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Ainslie Fine Tunes Cup Campaign

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  • Ainslie Fine Tunes Cup Campaign

    The Guardian's Donald McRae produce this fine piece on Ben Ainslie ongoing efforts to get a British Challenger for the Americas Cup in AC 35

    "It's been a very tough year," Ben Ainslie says on a mild morning in New York as he allows himself to step back and reflect on a tumultuous 2013. The world's most successful sailor is in the midst of reliving the sporting comeback of the year – which saw his late introduction to the America's Cup inspire the US Oracle team. They recovered from an 8-1 deficit and won the eight remaining races against their New Zealand rivals to clinch the oldest trophy in international sport.

    The amazing transformation, however, was preceded by terrible tragedy. One of Ainslie's closest friends, Andrew "Bart" Simpson, was killed while practising for the America's Cup in May. Ainslie and Simpson hoped to, one day, lead a British boat and win a race which started on the waters around the Isle of Wight in 1851. Britain has never come close to lifting the cup since then.

    After he became the most decorated sailor in Olympic history, winning his fourth successive gold in 2012 to follow his silver medal in 1996, Ainslie joined Oracle as a support member. Simpson, meanwhile, was part of the Swedish team who hoped to win the right to compete in their boat Artemis. It was part of their united quest to deepen their knowledge of sailing's most important event.

    Midway through a disastrous series for Oracle, Anslie was asked to come on board and work in the unfamiliar role of tactician. He galvanised the listing US boat and was directly responsible for the dramatic turnaround. But, despite the delirious victory, Ainslie was pulled up short by the memory of Simpson's death in those same waters near San Francisco.

    "After we crossed the line there were immediate celebrations on the boat," Ainslie remembers. "We had pulled off a remarkable win and were so happy. But soon after the bedlam died down I thought about Bart. We had to sail the boat back to our base and this meant we were in the very stretch of water where the Artemis capsized. I could not stop thinking about Bart."

    Ainslie is not a sentimental man but his voice thickens and he pauses to gather himself. "It was a special time to concentrate on Bart and pay my respects. It was the end of the whole America's Cup saga which had started with Bart's death and ended with the final winning race. To pass that very spot put things to rest. It was very poignant.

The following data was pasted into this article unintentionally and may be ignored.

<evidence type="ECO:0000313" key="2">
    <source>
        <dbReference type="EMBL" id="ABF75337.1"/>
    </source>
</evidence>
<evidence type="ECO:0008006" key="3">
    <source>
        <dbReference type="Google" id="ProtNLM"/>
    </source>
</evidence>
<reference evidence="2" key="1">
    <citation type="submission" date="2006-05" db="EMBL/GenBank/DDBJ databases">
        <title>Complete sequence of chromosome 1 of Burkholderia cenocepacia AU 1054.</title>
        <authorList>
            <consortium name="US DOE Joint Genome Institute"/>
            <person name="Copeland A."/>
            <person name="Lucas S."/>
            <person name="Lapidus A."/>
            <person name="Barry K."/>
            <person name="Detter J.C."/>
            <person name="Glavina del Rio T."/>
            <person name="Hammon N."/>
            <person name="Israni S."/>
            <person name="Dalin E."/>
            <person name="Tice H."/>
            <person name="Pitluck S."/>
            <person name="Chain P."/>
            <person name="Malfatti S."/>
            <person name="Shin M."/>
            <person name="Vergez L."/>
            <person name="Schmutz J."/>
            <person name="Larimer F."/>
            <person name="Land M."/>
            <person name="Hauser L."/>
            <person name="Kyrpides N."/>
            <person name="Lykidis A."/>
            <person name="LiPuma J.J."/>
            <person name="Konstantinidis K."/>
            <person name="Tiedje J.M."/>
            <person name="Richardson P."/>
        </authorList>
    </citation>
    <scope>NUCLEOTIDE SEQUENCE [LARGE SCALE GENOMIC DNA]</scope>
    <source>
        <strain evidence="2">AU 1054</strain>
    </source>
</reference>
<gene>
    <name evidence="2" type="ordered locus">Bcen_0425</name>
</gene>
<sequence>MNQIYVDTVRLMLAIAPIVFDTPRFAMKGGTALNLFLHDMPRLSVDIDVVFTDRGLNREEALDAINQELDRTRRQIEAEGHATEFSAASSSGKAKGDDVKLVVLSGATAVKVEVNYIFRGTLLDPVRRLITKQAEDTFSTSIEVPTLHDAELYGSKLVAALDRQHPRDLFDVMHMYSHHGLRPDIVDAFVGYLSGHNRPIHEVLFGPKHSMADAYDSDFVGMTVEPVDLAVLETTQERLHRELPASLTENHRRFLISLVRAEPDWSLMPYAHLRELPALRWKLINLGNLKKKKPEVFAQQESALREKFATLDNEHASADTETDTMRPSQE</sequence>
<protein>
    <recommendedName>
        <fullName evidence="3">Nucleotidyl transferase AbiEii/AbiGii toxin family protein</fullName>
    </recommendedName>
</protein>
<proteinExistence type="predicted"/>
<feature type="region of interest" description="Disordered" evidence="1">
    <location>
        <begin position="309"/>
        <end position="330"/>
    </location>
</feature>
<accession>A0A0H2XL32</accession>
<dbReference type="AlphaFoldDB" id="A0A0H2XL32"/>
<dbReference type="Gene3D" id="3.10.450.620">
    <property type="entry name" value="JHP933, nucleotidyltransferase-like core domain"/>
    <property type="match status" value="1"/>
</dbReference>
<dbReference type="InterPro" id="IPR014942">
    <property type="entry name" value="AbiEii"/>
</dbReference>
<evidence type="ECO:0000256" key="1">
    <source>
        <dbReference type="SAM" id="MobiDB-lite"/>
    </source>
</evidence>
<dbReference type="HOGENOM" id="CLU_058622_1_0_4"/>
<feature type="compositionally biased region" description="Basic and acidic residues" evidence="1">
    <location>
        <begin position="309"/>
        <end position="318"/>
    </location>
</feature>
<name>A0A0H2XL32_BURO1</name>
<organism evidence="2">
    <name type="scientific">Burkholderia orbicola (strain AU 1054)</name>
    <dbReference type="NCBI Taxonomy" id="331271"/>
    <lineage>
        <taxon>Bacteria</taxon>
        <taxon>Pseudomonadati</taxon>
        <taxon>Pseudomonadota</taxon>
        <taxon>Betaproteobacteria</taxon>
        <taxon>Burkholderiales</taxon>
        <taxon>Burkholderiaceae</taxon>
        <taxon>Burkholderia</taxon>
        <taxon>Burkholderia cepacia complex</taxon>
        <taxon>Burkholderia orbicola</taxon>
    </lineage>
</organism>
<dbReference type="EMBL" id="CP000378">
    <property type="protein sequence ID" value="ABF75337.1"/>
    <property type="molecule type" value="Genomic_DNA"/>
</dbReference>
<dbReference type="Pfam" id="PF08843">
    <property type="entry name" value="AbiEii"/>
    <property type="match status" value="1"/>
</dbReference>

"When it happened, the Oracle was sailing right next to Artemis. Unfortunately, I had a first-hand view. Of course we knew pretty quickly that somebody was missing. As a sailor, you know that if someone is missing for that amount of time it's unlikely to be good news. We didn't know which of the guys from Artemis was gone but every one of them is a good comrade. I had probably sailed or shared a beer with every single one of them. But when I found out it was Bart …"

    Ainslie's voice drifts into silence before he forces himself to continue. "The whole world caved in really …"

    Ainslie has again been nominated for the BBC's Sports Personality of the Year, which will be announced on Sunday, but he is understandably consumed by the memory of Simpson. "Ever since we were kids we had been racing against each other. Most of our careers we'd been in the same class of boat so we built a strong bond driving across continents together for many years – just the two of us with our boats on a trailer behind the car. The only negative was our chasing the same Olympic spot most of our career, and that was tough. But it was a credit to Bart that it never got in the way of our friendship.

    "Bart had a very good technical brain. He was very good at setting boats up and he understood the engineering of the sport. So he was perfectly suited to the America's Cup. It's just a tragedy and now his wife, Leah, and their two sons, Freddie and Hamish, are trying to rebuild their lives. Iain Percy [who won Olympic gold and silver in partnership with Simpson in 2008 and 2012] has been fantastic in spending so much time with them. And us other close friends keep in touch, work on Bart's foundation, and try to see them whenever we can."

    What would Simpson have made of Ainslie's outlandish America's Cup win? "He would've had a wry smile. Bart was always the first to congratulate you if you'd had a good race. He was a true supporter of sailing. So he would have been happy. But we just wish he was here to be part of it."

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  • #2
    Wouldn't it be ironic if Ben leveraged his time with Oracle to take the Cup back to the UK for the 1st time?